Review of a potential pramming language: Lima

Over the last 4 years I've compiled ideas about a programming language and have written a more or less extensive specification of the syntax. I was hoping some people here could review it for me. Link:

I welcome any criticism, potential issues, or any other kind of discussion in general.

On a separate note, if anyone wants to help me develop the language, I would love the help.

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Three things

  1. Read Frank Atanassow's Some words of advice on language design (which should probably be in the LtU FAQ), since at least thinking about these potential objections before posting here increases the chance of getting useful feedback;

  2. Take a look at Learning to program with Alice (relevant to multiprogramming), and The Role of the Study of Programming Languages (relevant to your ideas on transparent programming).
  3. Write up the case for your language to be developed, anticipating Frank-like objections.

Your goal of "transparent programming" is interesting, but undeveloped. You should make clear how you hope that this will work. A programming language in general needs not just syntax, but also semantics: formal or informal, you can't just let the reader guess what is intended.

To be blunt, I don't think there is any chance that anyone skilled at implementation will be enthusiastic about your language design as it stands.

Show what's different

If you want feedback, demonstrate the ways in which your language is different and interesting. Detailed syntactic specifications aren't useful; languages are so similar at the syntactic level that most of it is boring boilerplate.

I think the best way to "sell" is to describe a bunch of problem instances where your language does better than other languages. Your front page does this at a high-level by describing a few problems your language tries to fix. You need to have more of these with concrete examples. A very good example of this is Scala's "A Tour of Scala" page.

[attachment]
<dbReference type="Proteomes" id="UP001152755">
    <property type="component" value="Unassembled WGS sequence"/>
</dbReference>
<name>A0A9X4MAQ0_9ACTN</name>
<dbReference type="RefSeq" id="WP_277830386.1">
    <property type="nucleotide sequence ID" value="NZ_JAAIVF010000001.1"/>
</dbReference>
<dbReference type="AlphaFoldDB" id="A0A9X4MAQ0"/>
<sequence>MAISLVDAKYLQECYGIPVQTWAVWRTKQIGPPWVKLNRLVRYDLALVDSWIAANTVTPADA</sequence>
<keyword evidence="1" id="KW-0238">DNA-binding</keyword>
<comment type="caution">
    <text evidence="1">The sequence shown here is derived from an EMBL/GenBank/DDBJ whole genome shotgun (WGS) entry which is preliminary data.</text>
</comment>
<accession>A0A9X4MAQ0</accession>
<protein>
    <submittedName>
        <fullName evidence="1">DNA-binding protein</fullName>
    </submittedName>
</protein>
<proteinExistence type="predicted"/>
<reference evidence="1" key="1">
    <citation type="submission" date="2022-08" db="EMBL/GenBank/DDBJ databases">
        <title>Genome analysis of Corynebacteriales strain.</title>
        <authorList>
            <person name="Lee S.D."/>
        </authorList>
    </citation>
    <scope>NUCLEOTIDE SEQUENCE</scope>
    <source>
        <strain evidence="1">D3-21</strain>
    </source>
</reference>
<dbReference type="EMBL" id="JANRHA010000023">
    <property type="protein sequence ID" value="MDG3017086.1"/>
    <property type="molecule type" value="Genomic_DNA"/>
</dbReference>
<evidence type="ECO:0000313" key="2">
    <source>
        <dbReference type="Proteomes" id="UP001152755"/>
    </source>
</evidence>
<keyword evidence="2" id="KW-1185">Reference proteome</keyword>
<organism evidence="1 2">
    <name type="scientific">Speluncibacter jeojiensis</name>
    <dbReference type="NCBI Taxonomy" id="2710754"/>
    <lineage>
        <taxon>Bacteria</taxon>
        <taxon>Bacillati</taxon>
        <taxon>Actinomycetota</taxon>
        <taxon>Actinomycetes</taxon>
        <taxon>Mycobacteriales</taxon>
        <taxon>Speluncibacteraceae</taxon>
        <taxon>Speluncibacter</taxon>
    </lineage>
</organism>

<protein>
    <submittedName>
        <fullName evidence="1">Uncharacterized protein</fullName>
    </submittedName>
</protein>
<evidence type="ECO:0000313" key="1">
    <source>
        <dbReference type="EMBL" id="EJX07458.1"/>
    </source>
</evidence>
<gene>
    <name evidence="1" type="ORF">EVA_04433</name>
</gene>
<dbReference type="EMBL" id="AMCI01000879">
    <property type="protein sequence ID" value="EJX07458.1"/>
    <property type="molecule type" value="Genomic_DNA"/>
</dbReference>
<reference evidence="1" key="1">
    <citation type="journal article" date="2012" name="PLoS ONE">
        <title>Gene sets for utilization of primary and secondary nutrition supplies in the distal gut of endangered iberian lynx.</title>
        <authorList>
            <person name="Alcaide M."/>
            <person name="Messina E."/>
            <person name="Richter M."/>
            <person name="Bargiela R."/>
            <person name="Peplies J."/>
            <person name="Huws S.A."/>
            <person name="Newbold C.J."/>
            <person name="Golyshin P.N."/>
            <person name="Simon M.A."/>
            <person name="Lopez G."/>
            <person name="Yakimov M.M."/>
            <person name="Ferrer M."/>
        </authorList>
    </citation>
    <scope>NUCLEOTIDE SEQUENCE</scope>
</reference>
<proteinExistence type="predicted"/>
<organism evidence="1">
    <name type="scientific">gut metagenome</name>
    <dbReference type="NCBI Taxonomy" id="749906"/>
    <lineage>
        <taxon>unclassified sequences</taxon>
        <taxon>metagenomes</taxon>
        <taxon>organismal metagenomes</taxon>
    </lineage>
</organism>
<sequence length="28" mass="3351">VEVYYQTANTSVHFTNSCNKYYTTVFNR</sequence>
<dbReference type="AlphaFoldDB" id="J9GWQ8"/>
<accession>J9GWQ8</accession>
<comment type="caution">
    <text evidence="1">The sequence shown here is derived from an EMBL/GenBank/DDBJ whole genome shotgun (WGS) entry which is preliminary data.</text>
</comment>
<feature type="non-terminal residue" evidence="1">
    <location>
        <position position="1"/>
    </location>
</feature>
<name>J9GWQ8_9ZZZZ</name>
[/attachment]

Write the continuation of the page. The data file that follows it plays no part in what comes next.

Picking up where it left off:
Thanks for your comments. I

Thanks for your comments. I read Frank's advice, and some of the Role of the Study of Programming Languages. I couldn't read the Alice book because I'm not about to buy it.

Kannan: I updated the link to the main page for Lima (which Charles apparently read). It is much more like "A Tour of Scala" than the syntax page.

The "transparent programming" idea is something I see in my head as expandable and hidable tabs. What i mean is that if you have:

[ wout = "hello "
wout = "!"

you could press a button (i'm imainging one with a little "+" on it) that would "expand" some lower level code out so you could see how the compiler is translating it. You could expand into something like C:

for(int n=5; n>0; n--) // done backward cause of html...
{ printf("hello ");

or you could expand it into assembly (I won't write that down..). The reasoning would not only be to learn whats underneith, but also that a programmer could optimize the code in some special way without hindering readability. Potentially even a function call could be opened up and messed with. Perhaps you want to use a function's general actions, but want to tweak them slightly. Obviously it would no longer be a true function call, but the abstraction can be saved.